13 dumb things people say when they meet a Brazilian

13 dumb things people say when they meet a Brazilian


Photo: Octavio Maron

1. “Awesome! It’s #1 in this little bucket list!”

Indeed, Brazil’s an excellent destination, and that i really love when someone realizes it. Consumers are nice, the weather’s lovely month in month out, high are great outdoor spaces and hip cities.

I have a tendency to reply, “Awesome! Here’s my email. Let’s talk, and I’ll share some insider tips.” Those tips always involve pão de queijo (cheese bread). Considering that the world has to be a better place once the deliciousness of pão de queijo is globally appreciated.

2. “Wasn’t it crazy through the World Cup?”

It was fun. Variety of sad finally, sure, but fun. If you do not are now living in the Vila Madalena neighborhood of São Paulo. That was the seventh circle of hell.

3. “I like Brazilian music.”

Thanks. We all do. Music is really a major conversation starter, and many Brazilians are into it. But do you really prefer Bebel Gilberto or old-school Sepultura? Because, for some rock fans, the highest music act to ever rise from Brazil are these claims quartet of headbangers.

Sepultura was one of the most successful Brazilian music band in the US, Asia, and Europe for some time, selling more records than Jobim and Gilberto. Than the guy arrived. Damn you, Teló!

4. “Where’s that, exactly?”

Not anybody can denote Brazil over a map although it’s your fifth largest country on the earth. Can you think it? And São Paulo (no, no, money is Brasília) will be the 10th most populous city. We’re big!

5. “Pelé was great, but Maradona (or Beckenbauer, or Zidane, take your pick) was obviously a better player.”

Yeah. Soccer. Each and every time. That leads me to:

6. “I felt unhealthy for your country…you know…On that day.”

Can we focus on something more important?

7. “Does one opt for Lula?”

Gringos by using a mind on global issues will usually make an attempt to start up a political conversation. Although I’m never scared of going there, I tend to cure it, of these are tough times in Brazil. Presidential elections are approaching, and there’s been a lot of polarization, rage, and confusion surrounding them.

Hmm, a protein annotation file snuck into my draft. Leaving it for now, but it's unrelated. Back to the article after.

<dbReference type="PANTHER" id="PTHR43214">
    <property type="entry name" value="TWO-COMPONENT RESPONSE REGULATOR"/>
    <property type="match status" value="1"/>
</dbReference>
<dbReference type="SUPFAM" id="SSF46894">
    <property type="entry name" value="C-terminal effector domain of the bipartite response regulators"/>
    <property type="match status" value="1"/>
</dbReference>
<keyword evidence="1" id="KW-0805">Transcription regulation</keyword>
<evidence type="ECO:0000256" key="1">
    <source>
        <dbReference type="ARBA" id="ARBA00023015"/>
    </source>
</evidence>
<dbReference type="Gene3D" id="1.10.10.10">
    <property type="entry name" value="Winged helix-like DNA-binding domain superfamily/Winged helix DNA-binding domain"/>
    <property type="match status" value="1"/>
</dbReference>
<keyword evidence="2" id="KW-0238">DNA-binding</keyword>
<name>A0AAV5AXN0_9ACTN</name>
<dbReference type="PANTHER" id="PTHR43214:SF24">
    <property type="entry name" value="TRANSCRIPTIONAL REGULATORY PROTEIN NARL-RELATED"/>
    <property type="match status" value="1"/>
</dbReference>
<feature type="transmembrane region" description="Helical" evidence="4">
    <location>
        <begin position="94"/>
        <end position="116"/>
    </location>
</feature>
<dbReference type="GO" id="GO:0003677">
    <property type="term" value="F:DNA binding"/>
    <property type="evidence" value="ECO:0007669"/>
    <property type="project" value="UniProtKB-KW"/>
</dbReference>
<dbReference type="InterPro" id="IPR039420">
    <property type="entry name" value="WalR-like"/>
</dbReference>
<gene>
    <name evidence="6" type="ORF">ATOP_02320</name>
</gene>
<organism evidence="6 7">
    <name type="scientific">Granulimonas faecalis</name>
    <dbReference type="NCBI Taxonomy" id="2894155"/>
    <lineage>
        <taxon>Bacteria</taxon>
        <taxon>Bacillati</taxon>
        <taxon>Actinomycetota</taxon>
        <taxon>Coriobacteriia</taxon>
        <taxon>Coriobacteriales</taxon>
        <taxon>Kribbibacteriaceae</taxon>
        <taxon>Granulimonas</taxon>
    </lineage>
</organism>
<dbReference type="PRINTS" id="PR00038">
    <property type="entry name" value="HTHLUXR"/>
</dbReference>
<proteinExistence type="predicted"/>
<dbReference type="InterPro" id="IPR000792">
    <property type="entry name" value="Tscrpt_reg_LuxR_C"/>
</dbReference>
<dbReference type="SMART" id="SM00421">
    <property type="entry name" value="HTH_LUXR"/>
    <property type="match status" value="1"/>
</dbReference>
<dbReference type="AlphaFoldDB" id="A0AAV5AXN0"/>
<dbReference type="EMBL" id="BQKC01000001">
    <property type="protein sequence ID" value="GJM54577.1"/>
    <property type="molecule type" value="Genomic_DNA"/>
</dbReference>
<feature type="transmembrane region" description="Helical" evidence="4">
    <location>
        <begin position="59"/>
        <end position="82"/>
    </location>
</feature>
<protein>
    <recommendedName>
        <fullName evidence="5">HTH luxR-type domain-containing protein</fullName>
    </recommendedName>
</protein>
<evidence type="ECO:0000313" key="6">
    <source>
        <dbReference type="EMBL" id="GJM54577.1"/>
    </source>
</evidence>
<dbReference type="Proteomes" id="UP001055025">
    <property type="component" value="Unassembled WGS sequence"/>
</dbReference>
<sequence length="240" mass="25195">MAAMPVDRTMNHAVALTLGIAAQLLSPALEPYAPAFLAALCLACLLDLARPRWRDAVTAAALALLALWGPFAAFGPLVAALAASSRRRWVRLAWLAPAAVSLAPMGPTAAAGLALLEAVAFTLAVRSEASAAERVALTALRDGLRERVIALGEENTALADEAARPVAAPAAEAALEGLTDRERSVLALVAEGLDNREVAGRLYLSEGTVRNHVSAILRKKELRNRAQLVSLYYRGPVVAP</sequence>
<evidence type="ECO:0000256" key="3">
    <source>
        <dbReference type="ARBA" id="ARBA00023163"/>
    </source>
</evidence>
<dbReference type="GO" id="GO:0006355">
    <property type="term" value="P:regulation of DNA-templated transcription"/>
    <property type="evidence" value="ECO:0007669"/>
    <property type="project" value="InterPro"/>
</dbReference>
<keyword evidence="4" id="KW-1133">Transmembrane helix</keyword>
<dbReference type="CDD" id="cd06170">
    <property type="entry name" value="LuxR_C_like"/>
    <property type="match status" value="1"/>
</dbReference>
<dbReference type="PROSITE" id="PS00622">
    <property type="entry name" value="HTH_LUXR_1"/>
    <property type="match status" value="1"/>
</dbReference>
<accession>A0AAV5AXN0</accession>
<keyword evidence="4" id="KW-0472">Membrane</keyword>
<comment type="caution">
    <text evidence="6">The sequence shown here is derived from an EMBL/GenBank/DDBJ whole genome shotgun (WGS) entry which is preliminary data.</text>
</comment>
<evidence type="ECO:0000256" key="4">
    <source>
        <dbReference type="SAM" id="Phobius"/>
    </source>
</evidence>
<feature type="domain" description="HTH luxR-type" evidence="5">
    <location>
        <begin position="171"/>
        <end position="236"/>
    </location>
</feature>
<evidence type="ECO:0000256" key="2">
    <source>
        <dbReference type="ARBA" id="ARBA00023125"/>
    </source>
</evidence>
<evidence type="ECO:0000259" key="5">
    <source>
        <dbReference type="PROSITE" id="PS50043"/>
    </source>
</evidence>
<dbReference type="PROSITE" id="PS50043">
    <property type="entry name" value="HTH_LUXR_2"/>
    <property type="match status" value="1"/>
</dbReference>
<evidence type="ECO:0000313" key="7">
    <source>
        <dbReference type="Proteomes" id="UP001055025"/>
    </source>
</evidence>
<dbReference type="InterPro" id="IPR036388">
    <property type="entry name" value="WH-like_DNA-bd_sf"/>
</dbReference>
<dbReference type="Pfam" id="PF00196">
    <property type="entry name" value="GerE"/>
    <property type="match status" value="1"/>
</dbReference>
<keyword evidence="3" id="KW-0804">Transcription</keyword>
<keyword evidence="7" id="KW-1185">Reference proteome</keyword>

8. “Woooohooo, caipirinhas!”

Drunk gringos, whenever! We all like the national drink, and I’m great at preparing one. But it’s unattainable to produce a caipirinha with rum. That’s a daiquiri. Sorry.

9. “Ever read Paulo Coelho? The Alchemist changed my well being!”

Isn’t it strange any particular one extremely commercially successful writers ever develops from a country that barely reads? Seeing that we’re about them, Brazil produced and also this camera writers whose works appear in English. Machado de Assis and Jorge Amado are engaged.

10. “My sister-in-law in the states originates from Minas Gerais.”

I should foresee the Minas Gerais commentary if my interlocutor is American. The town of Governador Valadares in MG state has the record for sending Brazilians towards the US. There were just a popular novela decade ago concerning the misadventures of your poor young woman who decides to take an opportunity and move north. The name was “America,” and here’s an excerpt. It’s hilarious. But have no fear; in the end she returns.

11. “I’m looking to go buy. Might it be safe?”

The answer is, like in most places: That depends. I am inclined to imagine my country as safe, but bad things do should gringos and locals, and you will take notice. But please don’t avoid Brazil a result of the stigma of violence.

12. “I have a good time in Rio but got mugged.”

Yeah, me too. Twice. Best practice to cure it in Rio (and otherwise) is always to resemble you know what you’re doing, and don’t carry expensive stuff. Take it easy and enjoy.

13. “…”

This \’s what I obtained in southwest India generally when announcing my cool Brazilian heritage. I am able to only blame it in their total not enough need for soccer. Everbody knows, Indians in general prefer cricket.